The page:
Aspect Ratios in SwiftUI · objc.io

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One of the modifiers that always puzzled me a bit was .aspectRatio. How does it really work? Once I figured it out, it turned out to be simpler than I thought.

One place where we can find out a lot about how SwiftUI works is SwiftUI’s .swiftinterface file. This is located inside of Xcode. Inside your Terminal, go to /Applications/Xcode.app, and perform the following command:

								find . -path "*/SwiftUI\.framework*swiftinterface"

							

There are a few variants of the .aspectRatio API, but they all boil down to a single implementation:

								func aspectRatio(_ aspectRatio: CGFloat?, contentMode: ContentMode) -> some View {
    
}

							

The variant with CGSize just calls this method with size.width/size.height, and .scaledToFit and .scaledToFill call this method with the respective content modes and an aspectRatio of nil.

When we call aspectRatio with a fixed aspect ratio, e.g. .aspectRatio(16/9, contentMode: .fit), the aspect ratio implementation takes the proposed size, and proposes a new size to its child. When the content mode is .fit, it fits a rectangle with the desired aspect ratio inside the proposed size. For example, when you propose 100⨉100, it will propose 100⨉56.2 to its child. When you choose .fill instead, it will propose 177.8⨉100 to its child instead.

I figured out this behavior by printing the proposed sizes. More on that below.

Perhaps the most common use of aspectRatio is combined with a resizable image, like so:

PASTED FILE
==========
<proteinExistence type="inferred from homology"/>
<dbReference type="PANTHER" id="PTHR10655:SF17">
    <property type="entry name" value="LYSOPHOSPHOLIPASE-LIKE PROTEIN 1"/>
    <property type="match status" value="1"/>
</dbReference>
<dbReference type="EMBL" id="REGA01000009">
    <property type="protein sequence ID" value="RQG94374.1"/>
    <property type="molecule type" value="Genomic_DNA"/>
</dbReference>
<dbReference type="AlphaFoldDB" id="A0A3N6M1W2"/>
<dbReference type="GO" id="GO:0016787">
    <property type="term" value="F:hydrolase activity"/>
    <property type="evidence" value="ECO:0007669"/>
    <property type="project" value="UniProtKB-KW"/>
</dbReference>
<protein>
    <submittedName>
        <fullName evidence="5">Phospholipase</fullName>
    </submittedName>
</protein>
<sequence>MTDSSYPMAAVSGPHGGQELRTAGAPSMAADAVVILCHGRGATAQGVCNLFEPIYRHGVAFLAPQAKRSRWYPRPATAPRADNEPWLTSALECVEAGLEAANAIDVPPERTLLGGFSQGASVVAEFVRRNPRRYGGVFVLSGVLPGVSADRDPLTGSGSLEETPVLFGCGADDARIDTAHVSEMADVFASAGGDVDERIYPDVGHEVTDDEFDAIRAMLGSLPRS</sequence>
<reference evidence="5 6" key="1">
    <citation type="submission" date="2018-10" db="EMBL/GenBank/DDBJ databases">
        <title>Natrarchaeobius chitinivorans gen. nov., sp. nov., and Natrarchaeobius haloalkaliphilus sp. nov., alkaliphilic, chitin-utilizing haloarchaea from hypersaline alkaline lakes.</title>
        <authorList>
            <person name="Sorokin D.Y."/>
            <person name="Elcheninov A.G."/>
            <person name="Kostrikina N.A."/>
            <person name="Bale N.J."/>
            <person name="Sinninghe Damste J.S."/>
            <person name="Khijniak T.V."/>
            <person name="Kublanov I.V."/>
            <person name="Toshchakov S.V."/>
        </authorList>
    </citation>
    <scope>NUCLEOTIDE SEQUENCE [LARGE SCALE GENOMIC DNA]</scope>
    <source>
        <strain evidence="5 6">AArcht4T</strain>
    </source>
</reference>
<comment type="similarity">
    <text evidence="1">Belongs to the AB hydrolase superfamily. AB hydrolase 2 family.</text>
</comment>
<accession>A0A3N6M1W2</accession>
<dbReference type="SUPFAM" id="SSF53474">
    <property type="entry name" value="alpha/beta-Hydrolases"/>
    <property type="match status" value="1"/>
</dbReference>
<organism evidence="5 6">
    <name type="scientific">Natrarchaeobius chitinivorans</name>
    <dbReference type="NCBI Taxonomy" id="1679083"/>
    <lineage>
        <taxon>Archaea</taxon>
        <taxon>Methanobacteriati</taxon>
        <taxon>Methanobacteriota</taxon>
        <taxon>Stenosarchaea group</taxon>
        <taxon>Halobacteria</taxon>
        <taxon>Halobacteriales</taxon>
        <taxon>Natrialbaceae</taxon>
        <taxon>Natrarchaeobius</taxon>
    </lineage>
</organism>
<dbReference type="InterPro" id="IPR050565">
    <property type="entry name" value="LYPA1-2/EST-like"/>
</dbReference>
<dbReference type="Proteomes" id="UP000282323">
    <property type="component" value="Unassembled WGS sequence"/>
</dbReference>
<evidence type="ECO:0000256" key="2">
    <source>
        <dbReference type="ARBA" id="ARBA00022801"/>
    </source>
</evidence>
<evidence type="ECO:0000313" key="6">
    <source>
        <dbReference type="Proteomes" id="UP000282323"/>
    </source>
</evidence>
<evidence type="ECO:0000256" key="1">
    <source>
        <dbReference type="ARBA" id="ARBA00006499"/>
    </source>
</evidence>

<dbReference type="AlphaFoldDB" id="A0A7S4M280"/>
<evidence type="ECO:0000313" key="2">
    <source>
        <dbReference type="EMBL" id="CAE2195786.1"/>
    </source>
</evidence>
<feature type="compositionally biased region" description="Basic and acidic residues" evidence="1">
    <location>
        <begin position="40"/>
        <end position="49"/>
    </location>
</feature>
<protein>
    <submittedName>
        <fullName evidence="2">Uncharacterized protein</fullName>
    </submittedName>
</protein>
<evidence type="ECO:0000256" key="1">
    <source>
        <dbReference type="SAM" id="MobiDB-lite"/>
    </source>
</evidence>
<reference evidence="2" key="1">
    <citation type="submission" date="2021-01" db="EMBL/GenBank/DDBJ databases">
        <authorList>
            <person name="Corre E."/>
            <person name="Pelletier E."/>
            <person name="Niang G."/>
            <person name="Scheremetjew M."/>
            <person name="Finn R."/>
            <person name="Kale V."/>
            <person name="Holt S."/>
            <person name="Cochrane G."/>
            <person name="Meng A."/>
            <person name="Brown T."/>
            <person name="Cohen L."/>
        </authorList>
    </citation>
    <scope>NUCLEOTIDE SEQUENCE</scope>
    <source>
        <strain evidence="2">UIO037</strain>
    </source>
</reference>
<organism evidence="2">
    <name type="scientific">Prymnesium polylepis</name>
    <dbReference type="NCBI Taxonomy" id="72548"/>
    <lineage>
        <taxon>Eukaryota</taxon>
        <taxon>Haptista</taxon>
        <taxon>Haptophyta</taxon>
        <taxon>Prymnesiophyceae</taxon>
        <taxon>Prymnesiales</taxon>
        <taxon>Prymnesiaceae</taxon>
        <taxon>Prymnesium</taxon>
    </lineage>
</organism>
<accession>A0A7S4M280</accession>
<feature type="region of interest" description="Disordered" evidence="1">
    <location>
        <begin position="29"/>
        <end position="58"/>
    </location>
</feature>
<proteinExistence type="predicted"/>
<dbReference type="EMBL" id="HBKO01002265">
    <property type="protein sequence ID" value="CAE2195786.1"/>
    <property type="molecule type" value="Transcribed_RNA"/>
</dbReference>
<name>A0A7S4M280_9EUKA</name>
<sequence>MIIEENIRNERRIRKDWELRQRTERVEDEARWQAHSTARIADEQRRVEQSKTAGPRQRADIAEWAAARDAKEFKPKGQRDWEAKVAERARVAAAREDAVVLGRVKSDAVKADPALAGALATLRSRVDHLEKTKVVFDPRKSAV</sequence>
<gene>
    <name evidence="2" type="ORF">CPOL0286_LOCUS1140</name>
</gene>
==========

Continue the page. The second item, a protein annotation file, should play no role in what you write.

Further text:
Image("test")
    .resizable()
    .aspectRatio(contentMode: .fit)

							

This will draw the image to fit within the proposed size. Note that we do not specify the actual aspect ratio: it is derived from the underlying image.

When we don’t specify a fixed aspect ratio but use nil for the parameter, the aspect ratio modifier looks at the ideal size of the underlying view. This means it simply proposes nil⨉nil to the underlying view, and uses the result of that to determine the aspect ratio. For example, when the image reports its ideal size as 100⨉50, the computed aspect ratio is 100/50.

The process then continues like before: when the view was proposed 320⨉480, the image will be sized to 320⨉160 when the content mode is set to .fit, and 960⨉480 when the content mode is set to .fill.

Figuring out proposed sizes

Proposed sizes are not part of the public API of SwiftUI. Even though you absolutely need to understand how this works in order to write effective layouts, this isn’t really documented. The only official place where this behavior is described is in the excellent 2019 WWDC talk Building Custom Views with SwiftUI.

However, there is a hack to do this. Inside the interface file mentioned above, I searched for “ProposedSize” and found a protocol named _ArchivableView which allows us to override sizeThatFits:

								struct MySample: _ArchivableView {
    var body: some View {
        Rectangle()
    }
    
    func sizeThatFits(in proposedSize: _ProposedSize) -> CGSize {
        print(proposedSize.pretty)
        return proposedSize.orDefault
    }
}

							

We can now simply construct a MySample with an aspect ratio and print the result. Instead of a .frame, you can also use .fixedSize() to propose nil for the width and/or height. Likewise, try leaving out the first parameter and see how .aspectRatio proposes nil to figure out the ideal size of its child view.

								MySample()
    .aspectRatio(100/50, contentMode: .fill)
    .frame(width: 320, height: 480)

							

Unfortunately the width and height properties on _ProposedSize aren’t visible in the swift interface, so I had to use introspection to print those (and also add a few helper methods like .pretty and .orDefault). The full code is in a gist.

If you want to learn more about how SwiftUI works, read our book Thinking in SwiftUI. When your company is already building things in SwiftUI — or is about to get started — consider booking a SwiftUI Workshop for your team.

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